The stomach produces a strong peptic acid to help digest food and protect against microbes — a thick layer of mucus lines the gastrointestinal tract to protect from the acid. If the stomach acid etches away the protective layer of mucus, the acid can damage the stomach tissue, causing stomach ulcer.
A stomach ulcer is one of three types of peptic ulcer – the other types are a duodenal ulcer and esophageal ulcer. Duodenal ulcers refer to ulcers that develop in the uppermost region of the small intestine (duodenum), whereas esophageal ulcer refers to ulcers that develop in the esophagus. The peptic ulcers share similar characteristics but are differentiated by their location in the gastrointestinal tract.
Stomach ulcers – also known as gastric ulcers – are a current problem. Even healed ulcers can recur unless proper treatment is directed at preventing their recurrence. While relatively easy to cure, they can cause significant problems if left untreated.
Stomach ulcers occur when stomach acid eats away at the inner lining of the stomach. It may result in a painful open sore that may bleed.
Burning Stomach Pain
Burning or gnawing pain in the stomach is the most common symptom of stomach ulcer. The pain may last between 30 minutes to 3 hours. It can be felt anywhere from the navel up to the sternum.
A stomach ulcer would cause epigastric pain during the meal, with accompanying nausea or vomiting. On the other hand, if your pain is aggravated by hunger and is commonly felt at night, it might be due to duodenal ulcers instead.
Another classic symptom is indigestion, whereby you feel pain behind the breastbone (heartburn) or in the upper abdomen. Indigestion and heartburn may occur together or on their own. You may also feel full and bloated.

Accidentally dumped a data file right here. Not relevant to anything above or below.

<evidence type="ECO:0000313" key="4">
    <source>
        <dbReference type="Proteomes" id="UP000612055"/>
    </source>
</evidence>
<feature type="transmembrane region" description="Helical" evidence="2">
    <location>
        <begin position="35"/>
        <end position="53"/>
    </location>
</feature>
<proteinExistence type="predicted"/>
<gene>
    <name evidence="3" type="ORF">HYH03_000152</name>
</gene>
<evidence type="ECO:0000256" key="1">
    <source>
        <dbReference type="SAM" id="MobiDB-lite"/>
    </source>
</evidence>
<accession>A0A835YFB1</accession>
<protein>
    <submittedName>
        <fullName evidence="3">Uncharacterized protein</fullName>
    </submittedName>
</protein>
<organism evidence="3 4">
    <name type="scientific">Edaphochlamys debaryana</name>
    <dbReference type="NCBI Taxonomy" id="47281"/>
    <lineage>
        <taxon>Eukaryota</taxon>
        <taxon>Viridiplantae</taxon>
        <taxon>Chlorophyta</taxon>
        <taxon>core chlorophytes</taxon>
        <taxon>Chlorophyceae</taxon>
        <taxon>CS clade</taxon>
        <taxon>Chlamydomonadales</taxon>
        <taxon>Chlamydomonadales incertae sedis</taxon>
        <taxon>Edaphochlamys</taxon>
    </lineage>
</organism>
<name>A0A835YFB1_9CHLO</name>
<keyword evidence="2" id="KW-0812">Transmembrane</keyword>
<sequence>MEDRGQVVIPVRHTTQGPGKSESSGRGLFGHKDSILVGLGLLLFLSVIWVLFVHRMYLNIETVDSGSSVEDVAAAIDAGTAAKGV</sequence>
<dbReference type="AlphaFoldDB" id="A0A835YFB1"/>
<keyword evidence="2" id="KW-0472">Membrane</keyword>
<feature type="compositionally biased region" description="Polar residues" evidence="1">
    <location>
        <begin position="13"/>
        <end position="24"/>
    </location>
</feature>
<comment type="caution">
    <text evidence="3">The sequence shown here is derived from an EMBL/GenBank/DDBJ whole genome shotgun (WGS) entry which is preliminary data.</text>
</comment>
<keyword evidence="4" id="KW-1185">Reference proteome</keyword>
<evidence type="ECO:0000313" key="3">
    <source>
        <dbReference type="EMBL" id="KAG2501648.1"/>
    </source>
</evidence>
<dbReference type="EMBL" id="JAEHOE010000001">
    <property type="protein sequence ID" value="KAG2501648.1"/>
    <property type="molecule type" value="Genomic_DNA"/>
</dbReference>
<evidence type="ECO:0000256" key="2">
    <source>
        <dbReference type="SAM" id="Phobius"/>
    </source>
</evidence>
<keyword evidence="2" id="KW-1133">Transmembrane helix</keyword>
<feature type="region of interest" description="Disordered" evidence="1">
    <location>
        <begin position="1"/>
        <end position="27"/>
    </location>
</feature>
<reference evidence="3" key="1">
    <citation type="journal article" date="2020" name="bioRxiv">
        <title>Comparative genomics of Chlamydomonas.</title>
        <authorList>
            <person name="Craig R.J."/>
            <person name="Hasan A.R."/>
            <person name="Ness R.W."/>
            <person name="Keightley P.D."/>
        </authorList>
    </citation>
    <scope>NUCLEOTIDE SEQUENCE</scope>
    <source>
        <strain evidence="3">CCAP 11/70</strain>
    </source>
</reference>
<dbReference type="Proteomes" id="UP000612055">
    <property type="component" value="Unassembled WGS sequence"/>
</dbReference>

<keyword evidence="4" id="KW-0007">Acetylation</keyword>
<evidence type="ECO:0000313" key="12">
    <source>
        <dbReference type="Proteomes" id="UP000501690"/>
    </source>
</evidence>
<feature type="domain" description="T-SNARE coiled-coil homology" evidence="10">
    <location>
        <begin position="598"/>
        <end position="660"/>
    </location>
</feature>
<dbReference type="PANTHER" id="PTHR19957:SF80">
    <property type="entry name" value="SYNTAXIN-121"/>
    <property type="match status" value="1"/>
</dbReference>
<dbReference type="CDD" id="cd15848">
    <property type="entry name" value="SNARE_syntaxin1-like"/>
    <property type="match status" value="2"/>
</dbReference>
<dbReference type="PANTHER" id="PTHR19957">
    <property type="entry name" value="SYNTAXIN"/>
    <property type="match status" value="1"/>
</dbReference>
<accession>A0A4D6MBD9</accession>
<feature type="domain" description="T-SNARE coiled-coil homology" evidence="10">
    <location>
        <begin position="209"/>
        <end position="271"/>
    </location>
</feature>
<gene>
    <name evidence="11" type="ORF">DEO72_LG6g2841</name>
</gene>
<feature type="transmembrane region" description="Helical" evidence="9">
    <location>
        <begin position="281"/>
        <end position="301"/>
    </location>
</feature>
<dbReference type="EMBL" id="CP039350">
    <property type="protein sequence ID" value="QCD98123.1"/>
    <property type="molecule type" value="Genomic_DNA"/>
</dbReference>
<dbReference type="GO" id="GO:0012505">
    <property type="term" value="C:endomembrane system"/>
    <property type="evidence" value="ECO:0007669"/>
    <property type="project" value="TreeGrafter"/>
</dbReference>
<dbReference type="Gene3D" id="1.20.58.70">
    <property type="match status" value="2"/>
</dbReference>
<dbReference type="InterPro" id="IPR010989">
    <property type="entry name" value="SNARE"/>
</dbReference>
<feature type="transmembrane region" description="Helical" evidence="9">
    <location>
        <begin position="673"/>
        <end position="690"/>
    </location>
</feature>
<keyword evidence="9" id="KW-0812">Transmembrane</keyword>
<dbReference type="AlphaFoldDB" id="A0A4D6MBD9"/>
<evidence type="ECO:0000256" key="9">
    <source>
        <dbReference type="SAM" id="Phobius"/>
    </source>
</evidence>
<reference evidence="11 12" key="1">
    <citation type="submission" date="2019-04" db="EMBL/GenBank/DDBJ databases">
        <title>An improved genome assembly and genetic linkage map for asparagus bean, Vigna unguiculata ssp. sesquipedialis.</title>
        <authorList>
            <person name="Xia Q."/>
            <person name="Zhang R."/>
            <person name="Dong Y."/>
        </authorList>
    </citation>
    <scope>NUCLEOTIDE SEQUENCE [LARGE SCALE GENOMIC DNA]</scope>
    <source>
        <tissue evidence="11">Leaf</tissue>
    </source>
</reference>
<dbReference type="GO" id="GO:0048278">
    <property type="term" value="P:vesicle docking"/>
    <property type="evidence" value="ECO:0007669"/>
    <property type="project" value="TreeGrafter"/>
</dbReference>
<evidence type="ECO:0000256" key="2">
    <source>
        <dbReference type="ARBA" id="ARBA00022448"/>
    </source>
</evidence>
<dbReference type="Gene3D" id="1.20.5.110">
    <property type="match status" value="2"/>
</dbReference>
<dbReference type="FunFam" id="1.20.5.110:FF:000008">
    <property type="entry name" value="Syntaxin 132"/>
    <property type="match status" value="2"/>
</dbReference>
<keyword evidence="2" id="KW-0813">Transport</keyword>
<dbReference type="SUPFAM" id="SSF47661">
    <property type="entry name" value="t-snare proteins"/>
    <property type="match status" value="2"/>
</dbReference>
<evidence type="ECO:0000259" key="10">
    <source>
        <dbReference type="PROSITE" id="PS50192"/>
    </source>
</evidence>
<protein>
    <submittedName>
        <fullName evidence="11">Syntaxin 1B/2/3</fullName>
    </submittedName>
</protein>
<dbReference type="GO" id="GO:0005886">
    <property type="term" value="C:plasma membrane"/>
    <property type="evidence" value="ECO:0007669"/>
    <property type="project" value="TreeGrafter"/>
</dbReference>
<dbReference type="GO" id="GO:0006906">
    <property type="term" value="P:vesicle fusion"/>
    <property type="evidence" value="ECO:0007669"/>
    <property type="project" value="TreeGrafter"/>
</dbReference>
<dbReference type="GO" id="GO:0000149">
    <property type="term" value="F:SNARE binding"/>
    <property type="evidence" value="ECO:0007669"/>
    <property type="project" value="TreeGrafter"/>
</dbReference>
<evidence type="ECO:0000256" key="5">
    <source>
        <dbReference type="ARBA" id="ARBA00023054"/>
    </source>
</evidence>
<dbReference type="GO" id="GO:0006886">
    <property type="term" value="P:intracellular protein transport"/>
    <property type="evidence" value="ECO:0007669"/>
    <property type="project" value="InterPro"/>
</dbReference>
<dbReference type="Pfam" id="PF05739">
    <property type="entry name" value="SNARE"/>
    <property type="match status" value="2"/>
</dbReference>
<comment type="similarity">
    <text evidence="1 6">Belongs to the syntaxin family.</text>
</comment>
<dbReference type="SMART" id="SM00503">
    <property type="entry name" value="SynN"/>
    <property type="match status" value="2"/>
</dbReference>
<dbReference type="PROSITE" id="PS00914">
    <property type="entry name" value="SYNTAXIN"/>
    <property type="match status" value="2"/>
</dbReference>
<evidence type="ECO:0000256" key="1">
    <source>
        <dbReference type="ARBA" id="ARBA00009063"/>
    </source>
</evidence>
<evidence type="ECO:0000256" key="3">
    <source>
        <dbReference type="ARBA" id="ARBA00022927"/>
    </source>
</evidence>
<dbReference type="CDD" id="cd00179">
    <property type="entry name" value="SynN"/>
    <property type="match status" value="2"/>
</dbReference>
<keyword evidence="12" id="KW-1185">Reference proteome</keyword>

It’s worth noting that not all stomach ulcers present with indigestion.
Fatty Food Intolerance
When the peptic acid escapes from your stomach, you may have insufficient acid in the stomach for the breaking down of food. The food remains undigested and becomes a free meal for the gut bacteria. As a result, you may suffer from bloating, stomach cramps, wind, and diarrhea.
In particular, people with stomach ulcers may be unable to tolerate fatty food.
Heartburn is a painful burning feeling in the chest and throat, just behind the breastbone. It happens when stomach acid backs up into your esophagus.
The pain often worsens after eating, when lying down or bending over.
Two of the common causes of stomach ulcers are H. pylori infection and the chronic use of pain killers.
Helicobacter pylori (H. Pylori)
The H. pylori may reside in the mucosal layer of the stomach, where it may cause the inflammation of the stomach lining, producing a stomach ulcer . Many people infected with H. pylori do not get ulcers.
Helicobacter pylori (H. pylori) bacteria may spread via person-to-person contact (e.g., handshake) or food transmission. You can protect yourself from H. pylori infections by washing your hands thoroughly with soap and by eating foods that have been properly cooked.
Smoking may increase your risk of stomach ulcers in people who are infected with H. pylori . It also reduces the efficacy of treatments and increases the risk of serious complications, such as obstruction, perforation, and bleeding.
It’s possible to be infected with H. pylori without realizing it – because there usually aren’t any apparent symptoms.
Antibiotics that specifically target the H. pylori bacteria can help heal the stomach ulcers and prevent future recurrence.